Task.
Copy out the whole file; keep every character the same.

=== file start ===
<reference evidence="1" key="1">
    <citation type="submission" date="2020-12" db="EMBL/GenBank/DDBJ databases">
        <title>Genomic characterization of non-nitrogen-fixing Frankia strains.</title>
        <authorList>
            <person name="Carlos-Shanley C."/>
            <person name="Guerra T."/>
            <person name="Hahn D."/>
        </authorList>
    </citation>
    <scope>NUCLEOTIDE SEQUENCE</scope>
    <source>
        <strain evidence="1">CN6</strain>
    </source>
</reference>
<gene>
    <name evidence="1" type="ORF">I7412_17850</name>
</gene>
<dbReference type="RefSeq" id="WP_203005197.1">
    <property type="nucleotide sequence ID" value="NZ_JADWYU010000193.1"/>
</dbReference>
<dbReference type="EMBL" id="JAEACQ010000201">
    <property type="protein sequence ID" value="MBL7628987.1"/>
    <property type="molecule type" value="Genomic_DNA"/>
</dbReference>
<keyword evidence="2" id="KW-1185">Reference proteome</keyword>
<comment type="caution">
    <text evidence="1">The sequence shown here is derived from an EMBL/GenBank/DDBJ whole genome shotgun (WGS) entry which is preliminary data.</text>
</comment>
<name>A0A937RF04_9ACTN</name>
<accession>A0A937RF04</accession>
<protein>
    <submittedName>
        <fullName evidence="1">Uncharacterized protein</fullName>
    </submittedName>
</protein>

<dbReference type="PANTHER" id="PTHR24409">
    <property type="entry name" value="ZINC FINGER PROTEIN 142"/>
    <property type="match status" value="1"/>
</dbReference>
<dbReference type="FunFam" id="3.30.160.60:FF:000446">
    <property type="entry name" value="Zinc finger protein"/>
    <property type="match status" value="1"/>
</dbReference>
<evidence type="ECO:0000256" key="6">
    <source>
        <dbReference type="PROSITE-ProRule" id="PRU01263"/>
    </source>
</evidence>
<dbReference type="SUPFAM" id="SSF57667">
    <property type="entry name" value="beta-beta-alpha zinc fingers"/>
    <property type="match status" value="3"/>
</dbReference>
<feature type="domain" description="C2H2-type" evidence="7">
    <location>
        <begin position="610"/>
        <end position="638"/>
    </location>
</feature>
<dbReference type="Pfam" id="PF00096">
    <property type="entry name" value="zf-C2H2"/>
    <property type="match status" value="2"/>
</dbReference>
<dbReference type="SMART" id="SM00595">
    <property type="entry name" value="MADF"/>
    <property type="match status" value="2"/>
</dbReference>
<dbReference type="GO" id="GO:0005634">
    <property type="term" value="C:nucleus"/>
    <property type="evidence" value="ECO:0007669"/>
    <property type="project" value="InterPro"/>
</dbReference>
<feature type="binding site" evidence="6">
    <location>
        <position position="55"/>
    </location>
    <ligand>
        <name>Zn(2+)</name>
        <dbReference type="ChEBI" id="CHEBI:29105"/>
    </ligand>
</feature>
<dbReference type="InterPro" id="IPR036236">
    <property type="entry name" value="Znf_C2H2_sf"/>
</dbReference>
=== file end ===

<reference evidence="1" key="1">
    <citation type="submission" date="2020-12" db="EMBL/GenBank/DDBJ databases">
        <title>Genomic characterization of non-nitrogen-fixing Frankia strains.</title>
        <authorList>
            <person name="Carlos-Shanley C."/>
            <person name="Guerra T."/>
            <person name="Hahn D."/>
        </authorList>
    </citation>
    <scope>NUCLEOTIDE SEQUENCE</scope>
    <source>
        <strain evidence="1">CN6</strain>
    </source>
</reference>
<gene>
    <name evidence="1" type="ORF">I7412_17850</name>
</gene>
<dbReference type="RefSeq" id="WP_203005197.1">
    <property type="nucleotide sequence ID" value="NZ_JADWYU010000193.1"/>
</dbReference>
<dbReference type="EMBL" id="JAEACQ010000201">
    <property type="protein sequence ID" value="MBL7628987.1"/>
    <property type="molecule type" value="Genomic_DNA"/>
</dbReference>
<keyword evidence="2" id="KW-1185">Reference proteome</keyword>
<comment type="caution">
    <text evidence="1">The sequence shown here is derived from an EMBL/GenBank/DDBJ whole genome shotgun (WGS) entry which is preliminary data.</text>
</comment>
<name>A0A937RF04_9ACTN</name>
<accession>A0A937RF04</accession>
<protein>
    <submittedName>
        <fullName evidence="1">Uncharacterized protein</fullName>
    </submittedName>
</protein>

<dbReference type="PANTHER" id="PTHR24409">
    <property type="entry name" value="ZINC FINGER PROTEIN 142"/>
    <property type="match status" value="1"/>
</dbReference>
<dbReference type="FunFam" id="3.30.160.60:FF:000446">
    <property type="entry name" value="Zinc finger protein"/>
    <property type="match status" value="1"/>
</dbReference>
<evidence type="ECO:0000256" key="6">
    <source>
        <dbReference type="PROSITE-ProRule" id="PRU01263"/>
    </source>
</evidence>
<dbReference type="SUPFAM" id="SSF57667">
    <property type="entry name" value="beta-beta-alpha zinc fingers"/>
    <property type="match status" value="3"/>
</dbReference>
<feature type="domain" description="C2H2-type" evidence="7">
    <location>
        <begin position="610"/>
        <end position="638"/>
    </location>
</feature>
<dbReference type="Pfam" id="PF00096">
    <property type="entry name" value="zf-C2H2"/>
    <property type="match status" value="2"/>
</dbReference>
<dbReference type="SMART" id="SM00595">
    <property type="entry name" value="MADF"/>
    <property type="match status" value="2"/>
</dbReference>
<dbReference type="GO" id="GO:0005634">
    <property type="term" value="C:nucleus"/>
    <property type="evidence" value="ECO:0007669"/>
    <property type="project" value="InterPro"/>
</dbReference>
<feature type="binding site" evidence="6">
    <location>
        <position position="55"/>
    </location>
    <ligand>
        <name>Zn(2+)</name>
        <dbReference type="ChEBI" id="CHEBI:29105"/>
    </ligand>
</feature>
<dbReference type="InterPro" id="IPR036236">
    <property type="entry name" value="Znf_C2H2_sf"/>
</dbReference>